Selling Property and Trading Up in 2012
How successfully you'll be able to sell your current property and trade up in 2012 depends very much on the local market and, in particular, whether you can find a buyer in a strong financial position. Even if you do find a buyer, finding a property to move to won't necessarily be easy. Because of uncertainty about the future of house prices and many homes having fallen in value over the past 5 years, people are tending to ‘batten down the hatches' and stay where they are at the moment, only moving if they absolutely have to.
For sellers, it is vital to take good advice and price fairly, rather than ‘test the market' at an optimistic price, as was the norm prior to the credit crunch. Many homeowners who bought in 2006 or 2007 and are now trying to sell, are marketing their properties at the same price or a little bit more than they bought the property for. Unfortunately, very few areas have recovered from the average 20% falls since 2007, and most are still 10% down. Added to that, buyers are much more savvy these days, with access to lots of sold property price data and other valuation tools - such as PropertyCheck from Experian, a service that not only provides up to date property valuations but also invaluable insights into the local neighbourhood and who your neighbours are likely to be, all of which help buyers access what a property is really worth. Any overvalued homes just won't sell.
On the plus side, trading up in a falling market will typically benefit you financially in the short-term. Selling a £150k property at a 10% discount would ‘cost' you £15k, but if you bought a £300k property, you could save £30k, giving a net benefit of £15k.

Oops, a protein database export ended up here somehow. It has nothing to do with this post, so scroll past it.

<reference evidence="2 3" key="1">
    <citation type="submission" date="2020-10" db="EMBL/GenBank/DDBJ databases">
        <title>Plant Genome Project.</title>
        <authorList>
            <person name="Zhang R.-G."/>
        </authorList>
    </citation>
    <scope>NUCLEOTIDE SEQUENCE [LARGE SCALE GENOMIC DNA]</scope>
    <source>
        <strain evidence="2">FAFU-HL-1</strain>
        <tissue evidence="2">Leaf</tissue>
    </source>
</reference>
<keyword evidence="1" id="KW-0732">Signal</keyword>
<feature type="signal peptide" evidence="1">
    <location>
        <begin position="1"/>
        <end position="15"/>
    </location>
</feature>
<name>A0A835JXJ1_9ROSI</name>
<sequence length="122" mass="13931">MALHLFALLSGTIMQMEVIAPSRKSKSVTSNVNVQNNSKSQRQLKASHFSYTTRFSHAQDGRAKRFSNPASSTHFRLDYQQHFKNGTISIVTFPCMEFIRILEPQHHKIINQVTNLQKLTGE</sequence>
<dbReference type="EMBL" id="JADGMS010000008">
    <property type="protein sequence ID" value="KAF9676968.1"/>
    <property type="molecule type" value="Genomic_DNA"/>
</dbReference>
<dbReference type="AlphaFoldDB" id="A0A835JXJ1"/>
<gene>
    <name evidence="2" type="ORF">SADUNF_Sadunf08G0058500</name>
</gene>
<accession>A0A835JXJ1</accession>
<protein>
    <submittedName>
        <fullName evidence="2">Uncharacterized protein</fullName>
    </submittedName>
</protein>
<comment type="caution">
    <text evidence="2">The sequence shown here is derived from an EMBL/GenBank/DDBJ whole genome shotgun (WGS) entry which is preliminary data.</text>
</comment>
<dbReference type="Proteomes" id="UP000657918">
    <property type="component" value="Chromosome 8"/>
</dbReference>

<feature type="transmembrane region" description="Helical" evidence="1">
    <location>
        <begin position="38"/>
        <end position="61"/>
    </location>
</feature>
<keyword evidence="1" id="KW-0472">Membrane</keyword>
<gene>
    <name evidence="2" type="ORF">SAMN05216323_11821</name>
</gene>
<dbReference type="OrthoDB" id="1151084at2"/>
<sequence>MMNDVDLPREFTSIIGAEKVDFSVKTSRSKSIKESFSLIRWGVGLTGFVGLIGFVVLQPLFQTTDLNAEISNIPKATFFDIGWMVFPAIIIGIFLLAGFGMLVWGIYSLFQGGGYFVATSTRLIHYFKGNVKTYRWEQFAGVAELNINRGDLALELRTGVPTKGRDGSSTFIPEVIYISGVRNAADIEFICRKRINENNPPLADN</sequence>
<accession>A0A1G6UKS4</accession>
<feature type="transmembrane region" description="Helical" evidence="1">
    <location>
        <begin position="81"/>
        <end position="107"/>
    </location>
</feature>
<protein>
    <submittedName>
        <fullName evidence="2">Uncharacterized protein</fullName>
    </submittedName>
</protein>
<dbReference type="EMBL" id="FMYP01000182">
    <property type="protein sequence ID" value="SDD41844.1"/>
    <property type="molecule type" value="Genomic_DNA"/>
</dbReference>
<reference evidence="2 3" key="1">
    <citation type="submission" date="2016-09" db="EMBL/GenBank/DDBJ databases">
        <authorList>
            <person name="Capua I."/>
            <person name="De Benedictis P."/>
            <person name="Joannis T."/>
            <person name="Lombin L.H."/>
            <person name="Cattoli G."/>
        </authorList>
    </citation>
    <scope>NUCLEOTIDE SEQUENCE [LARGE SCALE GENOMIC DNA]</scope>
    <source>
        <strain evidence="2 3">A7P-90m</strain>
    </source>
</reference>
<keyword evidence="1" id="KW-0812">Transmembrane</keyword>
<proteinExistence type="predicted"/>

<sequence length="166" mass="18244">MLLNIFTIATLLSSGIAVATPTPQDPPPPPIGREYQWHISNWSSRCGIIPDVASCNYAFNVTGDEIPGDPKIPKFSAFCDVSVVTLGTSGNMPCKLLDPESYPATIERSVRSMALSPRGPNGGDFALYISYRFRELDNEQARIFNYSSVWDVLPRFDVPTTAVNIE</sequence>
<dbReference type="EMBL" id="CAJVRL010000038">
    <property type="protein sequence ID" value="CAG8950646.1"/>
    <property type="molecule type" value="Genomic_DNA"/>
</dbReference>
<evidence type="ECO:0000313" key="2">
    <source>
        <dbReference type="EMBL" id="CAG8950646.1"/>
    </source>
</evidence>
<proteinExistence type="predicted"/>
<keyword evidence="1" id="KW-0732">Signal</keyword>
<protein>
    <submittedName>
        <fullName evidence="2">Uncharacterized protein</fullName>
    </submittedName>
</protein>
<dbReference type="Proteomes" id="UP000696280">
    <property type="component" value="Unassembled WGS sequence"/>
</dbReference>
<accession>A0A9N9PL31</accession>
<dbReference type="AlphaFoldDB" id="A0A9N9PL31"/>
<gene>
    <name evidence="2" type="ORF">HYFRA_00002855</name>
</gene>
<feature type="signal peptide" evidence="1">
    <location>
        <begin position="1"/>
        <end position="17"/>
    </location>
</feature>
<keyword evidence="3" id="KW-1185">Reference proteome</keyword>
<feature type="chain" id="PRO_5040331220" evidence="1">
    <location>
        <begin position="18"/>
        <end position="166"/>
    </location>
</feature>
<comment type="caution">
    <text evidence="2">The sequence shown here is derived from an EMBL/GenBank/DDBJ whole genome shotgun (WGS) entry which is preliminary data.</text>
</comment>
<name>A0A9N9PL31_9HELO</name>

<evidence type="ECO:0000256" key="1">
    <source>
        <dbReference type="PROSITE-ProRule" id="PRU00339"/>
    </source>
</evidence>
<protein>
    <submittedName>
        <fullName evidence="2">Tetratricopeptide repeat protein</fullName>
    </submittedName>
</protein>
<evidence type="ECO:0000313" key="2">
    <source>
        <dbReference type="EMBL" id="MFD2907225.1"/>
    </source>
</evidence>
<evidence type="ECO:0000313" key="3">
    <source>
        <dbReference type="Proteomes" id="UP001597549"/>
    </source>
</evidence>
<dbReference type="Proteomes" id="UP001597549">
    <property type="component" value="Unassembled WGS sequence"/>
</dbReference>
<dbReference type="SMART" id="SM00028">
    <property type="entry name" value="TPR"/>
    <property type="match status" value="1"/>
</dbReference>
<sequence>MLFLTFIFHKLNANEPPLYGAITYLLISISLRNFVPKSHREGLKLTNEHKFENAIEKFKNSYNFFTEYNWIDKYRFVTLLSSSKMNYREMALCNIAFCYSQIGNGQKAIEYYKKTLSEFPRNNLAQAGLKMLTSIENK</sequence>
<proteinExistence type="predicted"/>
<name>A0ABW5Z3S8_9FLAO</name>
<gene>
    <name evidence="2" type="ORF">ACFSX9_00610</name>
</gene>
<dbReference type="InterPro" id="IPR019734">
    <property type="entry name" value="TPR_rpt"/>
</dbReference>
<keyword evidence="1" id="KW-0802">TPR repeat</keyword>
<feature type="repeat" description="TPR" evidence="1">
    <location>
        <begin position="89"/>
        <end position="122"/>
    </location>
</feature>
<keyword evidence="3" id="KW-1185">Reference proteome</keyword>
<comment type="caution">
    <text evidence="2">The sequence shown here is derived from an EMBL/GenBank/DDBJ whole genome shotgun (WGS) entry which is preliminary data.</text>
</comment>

There are risks, though, and, as property prices aren't likely to rise year-on-year (bar some parts of London), you must consider these critical factors:-
- What the individual, local markets are like for the type of property you're selling and buying
- How long you are going to stay in the property
- How safe your job is
- What would happen if you became sick
Ideally, in a falling market you shouldn't stretch yourself too much financially. Over time, the property will probably grow in value, but this is likely to take a few years, unless it's in an area that's performing particularly well. In the short-term, though, prices may fall, and you need to ensure you can secure a mortgage at the right level with the equity you have. If the equity in the property were to fall from 20% to 10%, that could seriously limit your mortgage options and result in much higher monthly payments.
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